Student art contest hosted by Kindness Enterprise at the Center for BrainHealth, in collaboration with ATEC and Computer Science – all with UT Dallas
The City of Dallas Office of Arts and Culture has awarded a Culture of Value micro-grant to a UT Dallas coalition to carry out the second annual Art of Kindness competition. This art contest is hosted by the Kindness Enterprise, a research and translational initiative of the Center for BrainHealth® at The University of Texas at Dallas, in cross-disciplinary collaboration with the School of Arts, Technology and Emerging Communications (ATEC) and the Department of Computer Science (CS).
While many people would agree that being kind is a good thing, few know that scientific evidence has demonstrated that kindness can enhance your brain health.
“The Art of Kindness is an opportunity for students of all backgrounds and disciplines to engage with neuroscience in a way that is tangible,” said Julie Fratantoni, Ph.D., lead neuroscientist for the Kindness Enterprise.
Karen Doore, Assistant Professor of Instruction at CS; Liz Trosper, Assistant Professor of Instruction at ATEC; Andrew Scott, Associate Professor at ATEC; and graduate student research assistant Caroline Culver all collaborated with Dr. Fratantoni to weave together art and neuroscience into a contest that will stretch students and provide a unique and creative interdisciplinary experience.
This year, the contest challenges students to create artwork using three main ingredients:
- A neuroscience of kindness concept (ex: connectivity, mirror neurons, reward system)
- A few art synectic prompts (ex: combine, symbolize, distort)
- A single word that describes the student’s experience with the COVID-19 pandemic
Dr. Fratantoni added, “Given the incredible stress the COVID-10 pandemic is having on students, the Art of Kindness provides a framework for them to reflect and process their experience.”
The Culture of Value micro-grants support artists, arts and culture organizations whose primary programming and services center around an ALAANA experience or culture (ALAANA stands for an underserved community including people of African, Latinx, Asian, Arab, Native American, Native Hawaiian and Pacific Islander ancestry). These Arts Endowment funds are granted to execute projects that provide a service to the residents of Dallas. The projects must further the “Culture of Value” and underscore ways in which the arts are essential to a thriving, equitable society throughout Dallas.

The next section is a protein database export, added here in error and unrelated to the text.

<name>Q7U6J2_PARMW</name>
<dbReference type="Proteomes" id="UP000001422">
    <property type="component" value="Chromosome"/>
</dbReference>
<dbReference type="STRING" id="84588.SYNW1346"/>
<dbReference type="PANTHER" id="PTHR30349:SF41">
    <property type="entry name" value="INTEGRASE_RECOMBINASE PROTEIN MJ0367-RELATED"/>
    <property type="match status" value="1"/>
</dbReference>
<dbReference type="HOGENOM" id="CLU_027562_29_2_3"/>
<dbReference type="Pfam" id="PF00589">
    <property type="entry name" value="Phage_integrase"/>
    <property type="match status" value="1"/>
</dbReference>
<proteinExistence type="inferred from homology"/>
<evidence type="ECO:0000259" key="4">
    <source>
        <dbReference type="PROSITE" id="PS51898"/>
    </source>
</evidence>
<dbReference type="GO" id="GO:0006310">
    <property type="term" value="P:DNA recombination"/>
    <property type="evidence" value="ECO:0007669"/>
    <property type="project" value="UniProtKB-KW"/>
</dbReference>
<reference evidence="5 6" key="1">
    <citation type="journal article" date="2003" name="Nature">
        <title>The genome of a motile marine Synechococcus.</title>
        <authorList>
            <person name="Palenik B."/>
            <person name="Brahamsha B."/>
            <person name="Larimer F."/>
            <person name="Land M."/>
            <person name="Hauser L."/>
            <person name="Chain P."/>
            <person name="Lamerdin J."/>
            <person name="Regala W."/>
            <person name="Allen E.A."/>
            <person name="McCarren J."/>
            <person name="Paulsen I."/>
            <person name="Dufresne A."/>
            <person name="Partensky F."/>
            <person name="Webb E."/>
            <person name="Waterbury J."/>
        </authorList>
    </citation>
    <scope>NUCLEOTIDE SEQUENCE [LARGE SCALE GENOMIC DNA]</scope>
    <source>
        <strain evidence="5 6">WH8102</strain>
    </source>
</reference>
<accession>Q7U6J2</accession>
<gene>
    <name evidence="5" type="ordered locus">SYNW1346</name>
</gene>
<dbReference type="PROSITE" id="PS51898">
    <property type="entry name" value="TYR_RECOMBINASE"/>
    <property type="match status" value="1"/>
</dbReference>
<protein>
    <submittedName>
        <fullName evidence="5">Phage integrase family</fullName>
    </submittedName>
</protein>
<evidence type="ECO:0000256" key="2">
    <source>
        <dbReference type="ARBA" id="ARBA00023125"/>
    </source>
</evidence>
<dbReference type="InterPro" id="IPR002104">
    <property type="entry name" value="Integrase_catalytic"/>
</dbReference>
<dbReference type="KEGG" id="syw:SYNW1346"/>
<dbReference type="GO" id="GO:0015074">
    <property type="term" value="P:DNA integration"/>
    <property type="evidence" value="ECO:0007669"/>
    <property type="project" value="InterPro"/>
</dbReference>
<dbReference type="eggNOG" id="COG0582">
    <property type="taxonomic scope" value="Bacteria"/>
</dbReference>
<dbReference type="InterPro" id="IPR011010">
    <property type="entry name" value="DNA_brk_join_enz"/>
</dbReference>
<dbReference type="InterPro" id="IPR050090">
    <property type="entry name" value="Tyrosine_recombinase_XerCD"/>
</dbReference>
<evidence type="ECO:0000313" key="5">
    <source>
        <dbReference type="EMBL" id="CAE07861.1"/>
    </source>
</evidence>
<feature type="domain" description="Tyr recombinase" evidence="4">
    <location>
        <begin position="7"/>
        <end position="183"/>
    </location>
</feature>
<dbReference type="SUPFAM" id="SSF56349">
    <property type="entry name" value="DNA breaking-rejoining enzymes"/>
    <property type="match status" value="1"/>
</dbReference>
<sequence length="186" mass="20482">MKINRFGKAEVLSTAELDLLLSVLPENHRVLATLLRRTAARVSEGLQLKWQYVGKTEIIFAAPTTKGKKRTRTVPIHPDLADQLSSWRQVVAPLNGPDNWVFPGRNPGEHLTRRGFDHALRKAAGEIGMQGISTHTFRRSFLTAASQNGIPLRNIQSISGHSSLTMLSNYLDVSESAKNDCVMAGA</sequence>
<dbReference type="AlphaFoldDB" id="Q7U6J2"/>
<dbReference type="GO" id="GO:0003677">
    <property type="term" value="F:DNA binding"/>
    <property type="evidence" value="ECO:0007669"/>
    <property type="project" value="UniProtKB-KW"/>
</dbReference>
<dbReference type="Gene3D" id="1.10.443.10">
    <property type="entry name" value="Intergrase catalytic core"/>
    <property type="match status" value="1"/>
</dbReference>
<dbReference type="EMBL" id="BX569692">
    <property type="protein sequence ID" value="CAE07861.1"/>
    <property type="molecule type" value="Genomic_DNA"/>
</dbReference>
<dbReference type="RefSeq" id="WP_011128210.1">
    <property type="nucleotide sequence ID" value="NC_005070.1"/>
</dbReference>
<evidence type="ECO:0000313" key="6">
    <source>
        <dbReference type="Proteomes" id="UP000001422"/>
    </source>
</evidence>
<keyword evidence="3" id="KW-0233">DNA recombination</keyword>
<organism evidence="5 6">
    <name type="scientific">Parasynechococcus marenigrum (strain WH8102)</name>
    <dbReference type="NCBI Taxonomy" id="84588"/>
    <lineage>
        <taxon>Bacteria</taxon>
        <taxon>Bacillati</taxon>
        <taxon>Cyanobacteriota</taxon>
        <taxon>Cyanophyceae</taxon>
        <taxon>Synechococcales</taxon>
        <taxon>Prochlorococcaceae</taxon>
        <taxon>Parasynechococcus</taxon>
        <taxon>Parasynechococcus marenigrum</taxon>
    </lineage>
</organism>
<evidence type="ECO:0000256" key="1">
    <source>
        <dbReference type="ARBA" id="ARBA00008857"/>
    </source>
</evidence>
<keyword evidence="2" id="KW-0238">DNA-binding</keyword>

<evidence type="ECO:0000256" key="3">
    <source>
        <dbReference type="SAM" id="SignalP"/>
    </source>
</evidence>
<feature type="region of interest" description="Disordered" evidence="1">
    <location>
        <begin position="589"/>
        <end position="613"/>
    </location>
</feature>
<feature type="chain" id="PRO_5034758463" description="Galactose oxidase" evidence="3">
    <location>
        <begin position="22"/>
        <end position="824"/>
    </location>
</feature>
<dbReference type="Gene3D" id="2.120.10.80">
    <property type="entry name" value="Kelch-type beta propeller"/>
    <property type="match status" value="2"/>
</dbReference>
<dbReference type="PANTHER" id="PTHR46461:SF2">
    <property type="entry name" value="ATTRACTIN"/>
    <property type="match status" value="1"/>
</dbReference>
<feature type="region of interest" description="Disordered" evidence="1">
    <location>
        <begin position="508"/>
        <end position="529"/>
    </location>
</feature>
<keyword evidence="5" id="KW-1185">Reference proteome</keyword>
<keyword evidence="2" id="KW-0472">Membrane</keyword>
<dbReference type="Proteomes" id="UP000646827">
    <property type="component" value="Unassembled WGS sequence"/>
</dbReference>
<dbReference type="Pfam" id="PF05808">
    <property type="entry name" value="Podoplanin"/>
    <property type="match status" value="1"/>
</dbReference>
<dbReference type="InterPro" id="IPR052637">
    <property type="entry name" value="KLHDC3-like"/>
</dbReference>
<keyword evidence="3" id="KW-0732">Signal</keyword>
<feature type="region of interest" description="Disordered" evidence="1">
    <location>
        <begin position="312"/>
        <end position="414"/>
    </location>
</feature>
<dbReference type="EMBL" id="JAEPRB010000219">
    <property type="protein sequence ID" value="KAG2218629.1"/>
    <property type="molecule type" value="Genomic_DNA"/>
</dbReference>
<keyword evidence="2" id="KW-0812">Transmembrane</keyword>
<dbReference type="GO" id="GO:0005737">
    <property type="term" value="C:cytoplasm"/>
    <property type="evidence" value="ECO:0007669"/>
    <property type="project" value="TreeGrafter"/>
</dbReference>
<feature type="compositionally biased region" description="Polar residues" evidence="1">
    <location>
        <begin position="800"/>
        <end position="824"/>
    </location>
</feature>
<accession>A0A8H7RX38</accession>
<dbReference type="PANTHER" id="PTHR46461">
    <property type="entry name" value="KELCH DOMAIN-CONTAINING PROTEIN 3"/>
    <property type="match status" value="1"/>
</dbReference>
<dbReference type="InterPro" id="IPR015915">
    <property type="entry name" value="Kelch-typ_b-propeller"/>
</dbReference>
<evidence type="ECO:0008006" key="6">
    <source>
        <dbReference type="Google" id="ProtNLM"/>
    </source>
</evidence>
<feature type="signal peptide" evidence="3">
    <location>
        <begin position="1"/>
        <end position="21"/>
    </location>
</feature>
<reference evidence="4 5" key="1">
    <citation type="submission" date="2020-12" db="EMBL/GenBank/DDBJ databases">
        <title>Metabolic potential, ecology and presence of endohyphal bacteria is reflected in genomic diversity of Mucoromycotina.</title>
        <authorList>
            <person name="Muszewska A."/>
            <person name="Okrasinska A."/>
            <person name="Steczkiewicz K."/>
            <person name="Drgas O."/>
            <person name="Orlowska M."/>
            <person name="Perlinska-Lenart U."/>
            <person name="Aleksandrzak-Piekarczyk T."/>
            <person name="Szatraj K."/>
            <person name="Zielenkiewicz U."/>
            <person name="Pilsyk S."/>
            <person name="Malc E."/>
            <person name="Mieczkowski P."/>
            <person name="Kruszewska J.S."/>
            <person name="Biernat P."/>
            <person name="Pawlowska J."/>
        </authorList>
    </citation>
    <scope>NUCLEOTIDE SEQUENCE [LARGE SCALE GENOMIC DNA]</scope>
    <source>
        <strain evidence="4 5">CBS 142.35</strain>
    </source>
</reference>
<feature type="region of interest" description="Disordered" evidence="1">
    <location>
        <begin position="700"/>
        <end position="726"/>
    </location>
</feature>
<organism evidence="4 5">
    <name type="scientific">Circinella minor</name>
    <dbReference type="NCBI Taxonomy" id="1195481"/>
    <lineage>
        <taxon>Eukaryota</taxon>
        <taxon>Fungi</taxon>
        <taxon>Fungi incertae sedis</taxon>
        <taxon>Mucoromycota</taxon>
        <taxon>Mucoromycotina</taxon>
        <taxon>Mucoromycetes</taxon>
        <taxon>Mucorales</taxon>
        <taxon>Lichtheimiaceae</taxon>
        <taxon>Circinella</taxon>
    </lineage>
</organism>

The 2020 Art of Kindness competition will apply the grant funding towards developing an open educational resource about computer science, arts and brain health featuring ALAANA artists, producing a web-based artist talk series, and funding prizes for the three contest winners.
The contest, which runs from October 1 to October 31, is open to Dallas-area college and high school students. Winners will be announced on November 12, in celebration of World Kindness Day. For more information and to see last year’s winning artwork, please visit .
About Center for BrainHealth
The part of The University of Texas at Dallas, is a research institute committed to enhancing, preserving and restoring brain health across the lifespan. Scientific exploration at the Center for BrainHealth is leading edge, improving lives today and translating groundbreaking discoveries into practical clinical application. By delivering science-based innovations that enhance how people think, work and live, the Center and its Brain Performance Institute™ are empowering people of all ages to unlock their brain potential. Major research areas include the use of functional and structural neuroimaging techniques to better understand the neurobiology supporting cognition and emotion in health and disease.
ABOUT THE UT DALLAS COMPUTER SCIENCE DEPARTMENT
The UT Dallas Computer Science program is one of the largest Computer Science departments in the United States with over 3,600 bachelors-degree students, more than 800 master’s students, 160Ph.D. students, 51 tenure-track faculty members, and 44 full-time senior lecturers, as of Fall 2020. With the University of Texas at Dallas’ unique history of starting as a graduate institution first, the CS Department is built on a legacy of valuing innovative research and providing advanced training for software engineers and computer scientists.